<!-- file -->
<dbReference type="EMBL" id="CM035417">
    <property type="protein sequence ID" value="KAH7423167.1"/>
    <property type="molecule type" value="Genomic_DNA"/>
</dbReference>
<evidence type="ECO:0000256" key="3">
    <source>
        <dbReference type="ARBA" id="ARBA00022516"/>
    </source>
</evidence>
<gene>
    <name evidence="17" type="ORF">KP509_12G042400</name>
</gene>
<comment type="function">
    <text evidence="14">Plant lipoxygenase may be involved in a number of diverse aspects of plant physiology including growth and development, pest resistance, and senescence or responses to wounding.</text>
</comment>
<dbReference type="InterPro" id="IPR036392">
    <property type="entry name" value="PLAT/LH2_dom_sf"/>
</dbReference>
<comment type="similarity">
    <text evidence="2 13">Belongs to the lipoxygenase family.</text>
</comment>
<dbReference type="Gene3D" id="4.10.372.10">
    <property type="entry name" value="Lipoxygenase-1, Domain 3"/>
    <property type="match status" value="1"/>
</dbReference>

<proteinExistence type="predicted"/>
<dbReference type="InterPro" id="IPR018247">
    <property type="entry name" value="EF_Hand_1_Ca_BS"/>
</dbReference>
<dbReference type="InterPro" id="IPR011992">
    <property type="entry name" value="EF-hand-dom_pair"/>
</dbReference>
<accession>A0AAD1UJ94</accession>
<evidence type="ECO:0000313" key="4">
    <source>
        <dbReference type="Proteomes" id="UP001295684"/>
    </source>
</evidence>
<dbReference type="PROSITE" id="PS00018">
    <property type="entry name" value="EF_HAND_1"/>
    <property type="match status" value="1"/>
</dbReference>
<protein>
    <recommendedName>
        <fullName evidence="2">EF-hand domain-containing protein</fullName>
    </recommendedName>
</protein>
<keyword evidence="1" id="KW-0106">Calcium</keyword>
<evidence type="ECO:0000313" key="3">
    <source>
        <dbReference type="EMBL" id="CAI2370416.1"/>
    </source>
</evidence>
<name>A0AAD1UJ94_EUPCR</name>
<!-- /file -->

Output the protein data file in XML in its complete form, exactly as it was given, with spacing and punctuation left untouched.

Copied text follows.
<dbReference type="EMBL" id="CM035417">
    <property type="protein sequence ID" value="KAH7423167.1"/>
    <property type="molecule type" value="Genomic_DNA"/>
</dbReference>
<evidence type="ECO:0000256" key="3">
    <source>
        <dbReference type="ARBA" id="ARBA00022516"/>
    </source>
</evidence>
<gene>
    <name evidence="17" type="ORF">KP509_12G042400</name>
</gene>
<comment type="function">
    <text evidence="14">Plant lipoxygenase may be involved in a number of diverse aspects of plant physiology including growth and development, pest resistance, and senescence or responses to wounding.</text>
</comment>
<dbReference type="InterPro" id="IPR036392">
    <property type="entry name" value="PLAT/LH2_dom_sf"/>
</dbReference>
<comment type="similarity">
    <text evidence="2 13">Belongs to the lipoxygenase family.</text>
</comment>
<dbReference type="Gene3D" id="4.10.372.10">
    <property type="entry name" value="Lipoxygenase-1, Domain 3"/>
    <property type="match status" value="1"/>
</dbReference>

<proteinExistence type="predicted"/>
<dbReference type="InterPro" id="IPR018247">
    <property type="entry name" value="EF_Hand_1_Ca_BS"/>
</dbReference>
<dbReference type="InterPro" id="IPR011992">
    <property type="entry name" value="EF-hand-dom_pair"/>
</dbReference>
<accession>A0AAD1UJ94</accession>
<evidence type="ECO:0000313" key="4">
    <source>
        <dbReference type="Proteomes" id="UP001295684"/>
    </source>
</evidence>
<dbReference type="PROSITE" id="PS00018">
    <property type="entry name" value="EF_HAND_1"/>
    <property type="match status" value="1"/>
</dbReference>
<protein>
    <recommendedName>
        <fullName evidence="2">EF-hand domain-containing protein</fullName>
    </recommendedName>
</protein>
<keyword evidence="1" id="KW-0106">Calcium</keyword>
<evidence type="ECO:0000313" key="3">
    <source>
        <dbReference type="EMBL" id="CAI2370416.1"/>
    </source>
</evidence>
<name>A0AAD1UJ94_EUPCR</name>